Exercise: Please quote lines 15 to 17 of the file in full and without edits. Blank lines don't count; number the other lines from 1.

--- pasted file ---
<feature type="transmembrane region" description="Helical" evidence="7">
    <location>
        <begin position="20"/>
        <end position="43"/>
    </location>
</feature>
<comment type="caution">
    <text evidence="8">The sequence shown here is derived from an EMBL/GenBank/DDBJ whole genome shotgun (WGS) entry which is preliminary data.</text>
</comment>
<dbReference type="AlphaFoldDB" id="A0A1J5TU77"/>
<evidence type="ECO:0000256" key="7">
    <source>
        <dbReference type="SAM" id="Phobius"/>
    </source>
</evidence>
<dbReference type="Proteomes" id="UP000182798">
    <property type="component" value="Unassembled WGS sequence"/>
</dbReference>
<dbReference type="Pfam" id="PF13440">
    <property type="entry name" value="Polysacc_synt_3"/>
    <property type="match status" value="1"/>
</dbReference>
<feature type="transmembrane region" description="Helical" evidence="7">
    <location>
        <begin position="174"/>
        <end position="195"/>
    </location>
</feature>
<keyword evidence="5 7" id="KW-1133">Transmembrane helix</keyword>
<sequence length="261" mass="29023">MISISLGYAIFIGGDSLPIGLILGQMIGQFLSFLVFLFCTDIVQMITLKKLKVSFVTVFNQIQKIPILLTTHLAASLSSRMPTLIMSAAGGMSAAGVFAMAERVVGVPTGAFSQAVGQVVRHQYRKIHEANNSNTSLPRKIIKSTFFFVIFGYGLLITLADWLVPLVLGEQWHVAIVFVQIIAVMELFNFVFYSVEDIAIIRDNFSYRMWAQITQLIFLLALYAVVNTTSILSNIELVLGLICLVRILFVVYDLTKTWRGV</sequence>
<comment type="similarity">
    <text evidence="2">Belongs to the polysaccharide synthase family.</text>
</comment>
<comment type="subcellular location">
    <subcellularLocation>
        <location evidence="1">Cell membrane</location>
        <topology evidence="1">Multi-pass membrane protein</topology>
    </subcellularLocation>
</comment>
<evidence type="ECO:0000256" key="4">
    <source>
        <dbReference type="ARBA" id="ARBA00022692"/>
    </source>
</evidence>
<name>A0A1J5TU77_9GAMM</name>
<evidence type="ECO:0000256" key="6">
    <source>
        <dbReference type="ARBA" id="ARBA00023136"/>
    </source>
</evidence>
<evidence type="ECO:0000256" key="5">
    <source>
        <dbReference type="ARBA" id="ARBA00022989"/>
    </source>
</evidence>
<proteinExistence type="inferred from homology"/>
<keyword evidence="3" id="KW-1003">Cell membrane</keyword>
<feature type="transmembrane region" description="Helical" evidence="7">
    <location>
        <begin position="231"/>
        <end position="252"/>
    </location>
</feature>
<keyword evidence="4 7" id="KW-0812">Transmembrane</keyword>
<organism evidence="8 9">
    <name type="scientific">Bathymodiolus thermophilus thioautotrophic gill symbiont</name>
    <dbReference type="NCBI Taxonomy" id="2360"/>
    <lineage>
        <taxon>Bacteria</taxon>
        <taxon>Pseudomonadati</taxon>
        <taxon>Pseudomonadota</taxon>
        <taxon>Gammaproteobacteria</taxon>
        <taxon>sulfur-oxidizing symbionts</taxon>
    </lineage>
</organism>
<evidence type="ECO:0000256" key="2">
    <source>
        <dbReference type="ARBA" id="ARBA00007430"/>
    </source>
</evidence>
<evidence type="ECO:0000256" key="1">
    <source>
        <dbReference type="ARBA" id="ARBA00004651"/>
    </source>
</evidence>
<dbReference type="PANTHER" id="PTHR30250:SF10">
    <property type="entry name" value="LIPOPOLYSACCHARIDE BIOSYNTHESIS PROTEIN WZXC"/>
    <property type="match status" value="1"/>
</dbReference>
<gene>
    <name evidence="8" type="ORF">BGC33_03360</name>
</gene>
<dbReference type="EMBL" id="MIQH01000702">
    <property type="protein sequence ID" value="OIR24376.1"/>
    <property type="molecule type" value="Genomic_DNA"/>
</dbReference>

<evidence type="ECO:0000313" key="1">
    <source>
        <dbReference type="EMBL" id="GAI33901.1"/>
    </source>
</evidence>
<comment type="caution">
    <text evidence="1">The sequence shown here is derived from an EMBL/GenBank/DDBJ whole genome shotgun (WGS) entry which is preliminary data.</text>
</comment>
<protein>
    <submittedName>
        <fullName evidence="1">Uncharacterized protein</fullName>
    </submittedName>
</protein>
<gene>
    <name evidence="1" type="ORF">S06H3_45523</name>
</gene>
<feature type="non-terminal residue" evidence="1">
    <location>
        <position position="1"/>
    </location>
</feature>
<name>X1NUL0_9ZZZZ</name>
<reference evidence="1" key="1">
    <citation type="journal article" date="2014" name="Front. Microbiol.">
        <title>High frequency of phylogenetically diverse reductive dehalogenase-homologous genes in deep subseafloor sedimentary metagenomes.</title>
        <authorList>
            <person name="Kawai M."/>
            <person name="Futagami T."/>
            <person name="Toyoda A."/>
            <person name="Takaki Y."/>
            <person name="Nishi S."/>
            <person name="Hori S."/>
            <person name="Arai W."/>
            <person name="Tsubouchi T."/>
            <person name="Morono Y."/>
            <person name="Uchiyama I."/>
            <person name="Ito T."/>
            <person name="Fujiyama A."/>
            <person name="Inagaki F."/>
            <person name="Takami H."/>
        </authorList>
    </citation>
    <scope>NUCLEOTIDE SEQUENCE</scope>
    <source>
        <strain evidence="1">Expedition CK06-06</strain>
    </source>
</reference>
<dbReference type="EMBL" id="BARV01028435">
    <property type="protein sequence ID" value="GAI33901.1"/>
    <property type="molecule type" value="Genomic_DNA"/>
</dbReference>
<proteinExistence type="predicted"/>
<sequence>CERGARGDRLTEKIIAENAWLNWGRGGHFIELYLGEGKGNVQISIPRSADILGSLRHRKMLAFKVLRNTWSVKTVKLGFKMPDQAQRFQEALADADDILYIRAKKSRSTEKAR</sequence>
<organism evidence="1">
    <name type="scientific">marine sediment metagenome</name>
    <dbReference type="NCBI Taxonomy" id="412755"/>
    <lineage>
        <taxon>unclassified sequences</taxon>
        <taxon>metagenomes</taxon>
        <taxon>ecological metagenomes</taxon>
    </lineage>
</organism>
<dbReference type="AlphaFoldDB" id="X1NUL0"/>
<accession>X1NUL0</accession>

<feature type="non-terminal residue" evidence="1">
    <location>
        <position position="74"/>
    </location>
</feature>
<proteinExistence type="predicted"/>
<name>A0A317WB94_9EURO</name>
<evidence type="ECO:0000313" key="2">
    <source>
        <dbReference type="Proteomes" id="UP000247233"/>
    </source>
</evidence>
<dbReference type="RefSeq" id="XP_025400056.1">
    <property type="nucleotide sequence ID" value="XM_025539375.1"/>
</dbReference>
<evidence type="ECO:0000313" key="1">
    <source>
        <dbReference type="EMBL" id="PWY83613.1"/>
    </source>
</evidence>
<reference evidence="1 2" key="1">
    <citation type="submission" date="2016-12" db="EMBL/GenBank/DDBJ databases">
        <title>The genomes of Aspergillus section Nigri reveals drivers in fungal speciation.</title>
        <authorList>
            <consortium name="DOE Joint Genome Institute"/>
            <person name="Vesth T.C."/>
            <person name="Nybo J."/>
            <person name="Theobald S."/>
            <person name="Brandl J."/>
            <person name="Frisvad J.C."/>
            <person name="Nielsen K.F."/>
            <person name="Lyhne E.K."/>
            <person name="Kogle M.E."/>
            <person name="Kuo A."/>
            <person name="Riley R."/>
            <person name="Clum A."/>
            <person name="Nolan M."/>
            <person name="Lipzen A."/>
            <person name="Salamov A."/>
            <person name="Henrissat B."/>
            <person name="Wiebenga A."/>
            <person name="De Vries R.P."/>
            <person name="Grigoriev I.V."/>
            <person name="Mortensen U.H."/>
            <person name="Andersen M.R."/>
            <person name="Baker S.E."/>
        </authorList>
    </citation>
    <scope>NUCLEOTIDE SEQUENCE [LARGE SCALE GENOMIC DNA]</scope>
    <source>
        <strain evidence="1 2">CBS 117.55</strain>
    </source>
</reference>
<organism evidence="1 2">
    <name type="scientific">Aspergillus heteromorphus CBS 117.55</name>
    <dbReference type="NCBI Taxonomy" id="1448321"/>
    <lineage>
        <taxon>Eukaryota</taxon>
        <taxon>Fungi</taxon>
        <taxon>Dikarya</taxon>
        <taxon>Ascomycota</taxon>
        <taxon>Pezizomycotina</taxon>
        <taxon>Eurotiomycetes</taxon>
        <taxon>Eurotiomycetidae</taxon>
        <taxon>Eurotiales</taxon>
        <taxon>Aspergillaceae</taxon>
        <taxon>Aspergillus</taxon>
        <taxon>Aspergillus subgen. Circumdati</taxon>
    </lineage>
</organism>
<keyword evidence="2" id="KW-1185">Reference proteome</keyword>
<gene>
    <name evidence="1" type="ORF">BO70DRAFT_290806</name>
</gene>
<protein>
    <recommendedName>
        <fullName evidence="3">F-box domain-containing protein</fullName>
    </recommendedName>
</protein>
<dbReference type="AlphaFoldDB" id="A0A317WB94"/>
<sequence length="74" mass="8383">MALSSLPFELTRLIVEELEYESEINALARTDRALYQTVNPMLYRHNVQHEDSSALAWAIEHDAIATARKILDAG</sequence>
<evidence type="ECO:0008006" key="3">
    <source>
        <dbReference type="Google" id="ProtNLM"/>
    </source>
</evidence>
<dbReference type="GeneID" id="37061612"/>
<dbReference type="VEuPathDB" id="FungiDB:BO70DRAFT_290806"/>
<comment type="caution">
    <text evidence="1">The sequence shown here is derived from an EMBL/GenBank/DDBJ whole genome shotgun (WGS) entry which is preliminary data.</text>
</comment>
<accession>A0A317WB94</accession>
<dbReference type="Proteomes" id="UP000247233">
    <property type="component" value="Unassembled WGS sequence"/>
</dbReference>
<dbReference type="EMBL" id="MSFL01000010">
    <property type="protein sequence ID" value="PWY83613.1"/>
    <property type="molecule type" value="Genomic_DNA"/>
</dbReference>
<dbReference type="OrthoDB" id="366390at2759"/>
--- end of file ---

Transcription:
</evidence>
<dbReference type="Proteomes" id="UP000182798">
    <property type="component" value="Unassembled WGS sequence"/>